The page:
It’s not often — every 16 years or so — that we have something big to report from Singapore. That’s why the tiny Southeast Asian nation (along with New Zealand and Denmark) is ranked by TI as the least corrupt country on earth.
But Bloomberg’s Ann Koh and Andrea Tan reported last week on the biggest case of public fraud in Singapore since 1995.
It wasn’t about bribery but dipping into the public till.
‘Koh Seah Wee was sentenced to 22 years in jail and Lim Chai Meng to 15 years for their roles in cheating Singapore government agencies of S$12.5 million ($10 million),’ Bloomberg said.
The former bureaucrats from the Singapore Land Authority did a lousy job of covering their tracks. They bought apartments and cars, including a $1.25 million Lamborghini Murcielago LP670-4 SV and a Ferrari F430.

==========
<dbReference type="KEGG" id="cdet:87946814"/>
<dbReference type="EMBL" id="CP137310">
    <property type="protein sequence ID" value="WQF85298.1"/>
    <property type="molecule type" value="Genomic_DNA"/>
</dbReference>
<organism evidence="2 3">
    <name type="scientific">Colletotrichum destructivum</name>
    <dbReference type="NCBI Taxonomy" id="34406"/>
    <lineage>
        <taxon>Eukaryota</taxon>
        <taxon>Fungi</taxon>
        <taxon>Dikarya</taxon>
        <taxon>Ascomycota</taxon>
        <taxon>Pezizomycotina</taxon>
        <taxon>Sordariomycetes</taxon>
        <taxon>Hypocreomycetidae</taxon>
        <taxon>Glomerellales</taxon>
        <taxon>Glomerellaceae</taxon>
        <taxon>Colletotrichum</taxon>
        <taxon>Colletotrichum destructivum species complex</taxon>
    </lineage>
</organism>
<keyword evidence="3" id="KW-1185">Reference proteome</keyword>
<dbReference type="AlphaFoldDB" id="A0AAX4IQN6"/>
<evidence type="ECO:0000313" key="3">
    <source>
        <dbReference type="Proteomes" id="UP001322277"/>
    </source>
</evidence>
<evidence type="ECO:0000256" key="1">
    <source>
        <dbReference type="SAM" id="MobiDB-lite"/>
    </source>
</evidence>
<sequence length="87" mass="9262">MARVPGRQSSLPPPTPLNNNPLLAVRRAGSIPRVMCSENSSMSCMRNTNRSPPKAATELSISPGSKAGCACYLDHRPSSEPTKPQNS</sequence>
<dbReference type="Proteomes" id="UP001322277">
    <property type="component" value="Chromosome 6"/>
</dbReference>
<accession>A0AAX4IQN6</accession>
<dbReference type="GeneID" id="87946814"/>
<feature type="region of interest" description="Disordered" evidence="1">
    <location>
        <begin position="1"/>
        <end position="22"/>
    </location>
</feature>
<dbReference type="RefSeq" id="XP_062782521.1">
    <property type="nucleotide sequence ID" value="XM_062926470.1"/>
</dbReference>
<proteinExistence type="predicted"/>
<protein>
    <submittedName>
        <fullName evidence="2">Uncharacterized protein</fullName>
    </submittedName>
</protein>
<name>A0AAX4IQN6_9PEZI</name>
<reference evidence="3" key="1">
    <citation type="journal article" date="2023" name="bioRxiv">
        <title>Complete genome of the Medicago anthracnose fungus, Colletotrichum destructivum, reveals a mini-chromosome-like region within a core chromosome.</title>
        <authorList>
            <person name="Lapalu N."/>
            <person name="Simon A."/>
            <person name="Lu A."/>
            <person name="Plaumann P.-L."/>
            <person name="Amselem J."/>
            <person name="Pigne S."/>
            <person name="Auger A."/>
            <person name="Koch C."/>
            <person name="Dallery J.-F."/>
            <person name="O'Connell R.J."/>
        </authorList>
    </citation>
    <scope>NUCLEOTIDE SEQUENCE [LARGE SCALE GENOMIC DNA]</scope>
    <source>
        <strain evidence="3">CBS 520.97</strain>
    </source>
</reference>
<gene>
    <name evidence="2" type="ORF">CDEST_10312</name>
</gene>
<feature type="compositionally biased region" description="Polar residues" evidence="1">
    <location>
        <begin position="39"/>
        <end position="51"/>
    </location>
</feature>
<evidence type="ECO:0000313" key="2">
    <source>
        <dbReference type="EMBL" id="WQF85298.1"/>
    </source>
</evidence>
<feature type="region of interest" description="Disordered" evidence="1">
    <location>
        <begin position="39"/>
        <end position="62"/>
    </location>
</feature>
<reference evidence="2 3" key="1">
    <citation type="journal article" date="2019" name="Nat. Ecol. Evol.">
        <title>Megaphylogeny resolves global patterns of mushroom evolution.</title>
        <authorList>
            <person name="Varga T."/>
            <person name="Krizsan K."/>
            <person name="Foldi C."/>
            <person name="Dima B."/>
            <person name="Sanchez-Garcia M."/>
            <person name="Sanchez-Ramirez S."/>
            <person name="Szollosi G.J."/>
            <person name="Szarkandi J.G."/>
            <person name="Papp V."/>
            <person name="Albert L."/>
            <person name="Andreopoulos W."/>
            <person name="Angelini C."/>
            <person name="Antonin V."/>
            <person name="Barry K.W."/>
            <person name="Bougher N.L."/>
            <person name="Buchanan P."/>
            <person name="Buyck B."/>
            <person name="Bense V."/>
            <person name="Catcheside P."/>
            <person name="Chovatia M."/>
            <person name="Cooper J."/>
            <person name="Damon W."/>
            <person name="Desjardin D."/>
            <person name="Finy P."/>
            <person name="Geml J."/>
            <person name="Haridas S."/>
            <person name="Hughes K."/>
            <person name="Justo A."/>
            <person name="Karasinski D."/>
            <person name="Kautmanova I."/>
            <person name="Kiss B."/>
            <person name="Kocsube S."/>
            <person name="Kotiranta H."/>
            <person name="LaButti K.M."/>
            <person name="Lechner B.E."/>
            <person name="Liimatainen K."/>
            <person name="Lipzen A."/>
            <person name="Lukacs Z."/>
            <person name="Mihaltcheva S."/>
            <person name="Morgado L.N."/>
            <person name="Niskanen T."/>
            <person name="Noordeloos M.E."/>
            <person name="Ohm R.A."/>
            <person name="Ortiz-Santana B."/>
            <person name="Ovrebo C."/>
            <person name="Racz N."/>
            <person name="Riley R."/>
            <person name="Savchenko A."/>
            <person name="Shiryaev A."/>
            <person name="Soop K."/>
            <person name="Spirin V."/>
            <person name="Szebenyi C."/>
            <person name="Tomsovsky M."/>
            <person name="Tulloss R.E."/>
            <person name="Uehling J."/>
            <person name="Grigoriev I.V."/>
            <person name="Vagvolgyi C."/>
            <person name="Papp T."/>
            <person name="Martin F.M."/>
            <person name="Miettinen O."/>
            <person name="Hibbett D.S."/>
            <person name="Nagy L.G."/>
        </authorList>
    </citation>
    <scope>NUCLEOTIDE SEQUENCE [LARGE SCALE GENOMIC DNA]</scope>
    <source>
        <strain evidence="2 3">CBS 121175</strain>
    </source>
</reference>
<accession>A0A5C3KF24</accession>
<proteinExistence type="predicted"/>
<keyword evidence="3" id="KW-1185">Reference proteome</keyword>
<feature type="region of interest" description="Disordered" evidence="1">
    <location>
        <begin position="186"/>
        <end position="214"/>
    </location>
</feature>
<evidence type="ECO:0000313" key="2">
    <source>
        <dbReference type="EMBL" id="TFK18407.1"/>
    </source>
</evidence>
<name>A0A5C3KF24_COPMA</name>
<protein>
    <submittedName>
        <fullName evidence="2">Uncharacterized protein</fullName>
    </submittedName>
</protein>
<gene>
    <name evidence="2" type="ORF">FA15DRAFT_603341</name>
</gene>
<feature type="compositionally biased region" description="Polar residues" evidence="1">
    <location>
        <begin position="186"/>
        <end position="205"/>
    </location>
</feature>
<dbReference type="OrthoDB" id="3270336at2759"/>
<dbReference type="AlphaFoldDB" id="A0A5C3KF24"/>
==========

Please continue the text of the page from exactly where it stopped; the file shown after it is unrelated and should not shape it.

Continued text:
The sentencing judge said buying the limited-edition Lamborghini was a ‘rather egoistic act.”
There was another big case in 1995, Bloomberg said. ‘Choy Hon Tim, a deputy chief executive at the Public Utilities Board, was jailed for 14 years for taking S$13.9 million in kickbacks in Singapore’s [then] largest public sector graft case. Choy was released in 2005 for good behavior.’
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